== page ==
Libya-Mauritania Agreement to Revitalize the Arab Maghreb Union Undermines Algeria’s Plan

Tripoli and Nouakchott remain committed to the Arab Maghreb Union after rejecting involvement in an initiative to create a new bloc that excludes Morocco

Libyan Prime Minister Abdul Hamid Dbeibeh discussed the conditions of the Arab Maghreb Union and ways to strengthen its regional and international role with Mauritanian President Mohamed Ould Ghazaouani. These discussions come after the failure of the initiative launched by Algerian President Abdelmadjid Tebboune to create a new Maghreb bloc excluding Morocco. Developments have shown that the initiative was stillborn, as both Mauritania and Libya rejected it.

The Facebook page “Hakomatouna” reported that Dbeibeh met with Ould Ghazaouani during the inauguration ceremony of Mahamat Idriss Déby as the elected president of Chad. They agreed to coordinate the convening of the Libyan-Mauritanian High Commission.

The Libyan Prime Minister also invited the Mauritanian President to visit Libya to continue consultations and discuss bilateral issues.

In April, Tunisia hosted a consultative meeting with President Kais Saied, Abdelmadjid Tebboune, and the President of the Presidential Council Mohamed al-Menfi to discuss the creation of a new Maghreb bloc. Morocco and Mauritania did not attend the meeting.

Less than 24 hours after the Tunis meeting, Tripoli sent a message to Moroccan King Mohammed VI, affirming its “commitment to reviving the Arab Maghreb Union as the sole framework for Maghreb countries seeking integration and achieving the aspirations of their peoples for stability and prosperity.”

Libya’s position reveals Tripoli’s categorical refusal to participate in an initiative that had little chance of success, especially since it excluded Morocco, ignoring its significant role in the Maghreb region, despite Tebboune‘s denials of attempts to undermine the Arab Maghreb Union.

Algerian Foreign Minister Ahmed Attaf tried to promote the initiative, stating in previous media remarks that “the Arab Maghreb Union, established 35 years ago, is on life support and inactive.”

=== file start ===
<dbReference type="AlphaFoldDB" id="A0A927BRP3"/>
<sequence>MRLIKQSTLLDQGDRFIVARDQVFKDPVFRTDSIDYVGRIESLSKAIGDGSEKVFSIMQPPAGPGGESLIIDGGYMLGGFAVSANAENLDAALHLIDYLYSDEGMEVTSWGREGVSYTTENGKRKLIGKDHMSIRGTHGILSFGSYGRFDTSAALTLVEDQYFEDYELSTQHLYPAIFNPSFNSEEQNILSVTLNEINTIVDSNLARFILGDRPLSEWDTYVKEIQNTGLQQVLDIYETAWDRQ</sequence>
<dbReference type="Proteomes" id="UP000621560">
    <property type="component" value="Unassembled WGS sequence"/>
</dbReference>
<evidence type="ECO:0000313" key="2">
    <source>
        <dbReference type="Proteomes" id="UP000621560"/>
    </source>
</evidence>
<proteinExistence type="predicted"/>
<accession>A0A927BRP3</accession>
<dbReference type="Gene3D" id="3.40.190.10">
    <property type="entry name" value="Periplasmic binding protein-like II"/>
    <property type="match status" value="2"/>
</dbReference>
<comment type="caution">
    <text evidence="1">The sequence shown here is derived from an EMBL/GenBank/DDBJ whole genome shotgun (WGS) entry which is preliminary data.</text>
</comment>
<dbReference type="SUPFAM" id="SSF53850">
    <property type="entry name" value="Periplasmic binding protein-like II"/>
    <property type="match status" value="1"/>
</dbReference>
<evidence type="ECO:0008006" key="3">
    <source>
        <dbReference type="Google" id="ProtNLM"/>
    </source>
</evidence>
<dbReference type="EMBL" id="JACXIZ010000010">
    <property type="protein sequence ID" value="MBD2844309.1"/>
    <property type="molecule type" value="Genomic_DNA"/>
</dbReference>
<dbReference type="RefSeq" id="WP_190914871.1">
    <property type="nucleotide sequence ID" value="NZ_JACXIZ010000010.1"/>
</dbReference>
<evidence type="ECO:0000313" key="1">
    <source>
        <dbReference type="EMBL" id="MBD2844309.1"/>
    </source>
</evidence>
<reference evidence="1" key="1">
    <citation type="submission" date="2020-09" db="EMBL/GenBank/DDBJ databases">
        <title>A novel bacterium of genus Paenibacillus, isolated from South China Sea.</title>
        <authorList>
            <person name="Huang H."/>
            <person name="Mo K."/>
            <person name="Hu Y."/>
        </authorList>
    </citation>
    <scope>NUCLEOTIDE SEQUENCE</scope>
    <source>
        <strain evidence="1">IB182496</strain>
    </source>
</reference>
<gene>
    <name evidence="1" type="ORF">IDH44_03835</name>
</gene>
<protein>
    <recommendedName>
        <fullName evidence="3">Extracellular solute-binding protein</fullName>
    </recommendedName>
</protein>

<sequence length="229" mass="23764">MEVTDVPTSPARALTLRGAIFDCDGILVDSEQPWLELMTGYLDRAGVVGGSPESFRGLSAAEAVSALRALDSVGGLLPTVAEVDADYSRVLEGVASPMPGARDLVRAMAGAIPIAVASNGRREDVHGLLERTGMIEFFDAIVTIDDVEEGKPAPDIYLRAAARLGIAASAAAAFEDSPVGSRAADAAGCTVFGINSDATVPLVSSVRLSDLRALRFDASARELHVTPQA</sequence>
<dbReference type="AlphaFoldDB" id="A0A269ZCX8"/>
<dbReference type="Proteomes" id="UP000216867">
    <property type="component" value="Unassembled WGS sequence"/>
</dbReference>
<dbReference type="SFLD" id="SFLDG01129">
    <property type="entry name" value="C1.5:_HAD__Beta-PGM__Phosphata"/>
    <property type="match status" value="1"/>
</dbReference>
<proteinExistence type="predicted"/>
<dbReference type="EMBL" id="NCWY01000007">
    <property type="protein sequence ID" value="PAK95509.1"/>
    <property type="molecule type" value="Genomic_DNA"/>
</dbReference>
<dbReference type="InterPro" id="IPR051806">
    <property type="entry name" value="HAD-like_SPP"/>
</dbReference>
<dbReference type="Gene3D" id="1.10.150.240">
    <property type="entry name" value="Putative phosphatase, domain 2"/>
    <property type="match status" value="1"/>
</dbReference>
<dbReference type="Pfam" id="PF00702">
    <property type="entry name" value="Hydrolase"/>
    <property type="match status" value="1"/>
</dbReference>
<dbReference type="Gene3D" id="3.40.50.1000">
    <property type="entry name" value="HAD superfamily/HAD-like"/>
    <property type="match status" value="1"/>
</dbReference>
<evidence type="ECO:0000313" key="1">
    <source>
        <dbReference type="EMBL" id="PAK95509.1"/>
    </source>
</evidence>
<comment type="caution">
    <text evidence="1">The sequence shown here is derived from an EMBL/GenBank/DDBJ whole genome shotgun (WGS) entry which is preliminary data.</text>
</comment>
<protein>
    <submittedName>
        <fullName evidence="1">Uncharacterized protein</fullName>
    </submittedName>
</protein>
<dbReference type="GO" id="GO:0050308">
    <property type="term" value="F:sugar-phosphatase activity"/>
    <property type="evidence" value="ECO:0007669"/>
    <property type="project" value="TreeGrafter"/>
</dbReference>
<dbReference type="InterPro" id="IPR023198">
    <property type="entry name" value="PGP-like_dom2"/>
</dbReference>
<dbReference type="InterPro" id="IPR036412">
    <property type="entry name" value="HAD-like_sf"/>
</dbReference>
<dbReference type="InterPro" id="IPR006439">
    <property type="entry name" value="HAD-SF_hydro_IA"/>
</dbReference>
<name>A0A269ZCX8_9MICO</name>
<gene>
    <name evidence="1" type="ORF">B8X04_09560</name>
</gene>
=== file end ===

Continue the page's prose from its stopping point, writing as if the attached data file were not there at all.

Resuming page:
The Arab Maghreb Union exists and includes Tunisia, Algeria, Mauritania, Morocco, and Libya, with a total population of about 120 million and an area of 6 million square kilometers, representing 40% of the Arab world’s area.

Observers believe Algeria bears responsibility for the Arab Maghreb Union’s failure to achieve its goals due to its role in prolonging the conflict over the Moroccan Sahara and its hostility towards the kingdom, supporting the Polisario Front and its separatist claims.

One of the main objectives of the Arab Maghreb Union is to achieve consensus among member states and to pursue close diplomatic cooperation based on constructive dialogue, according to its founding treaty.

The Algerian initiative comes in the context of frantic attempts to counter Moroccan successes, including the Atlantic Initiative launched by the kingdom to facilitate access for Sahel countries to the vital maritime corridor. Many experts have stated that this presents a historic opportunity to resolve the economic and social crises in the region.

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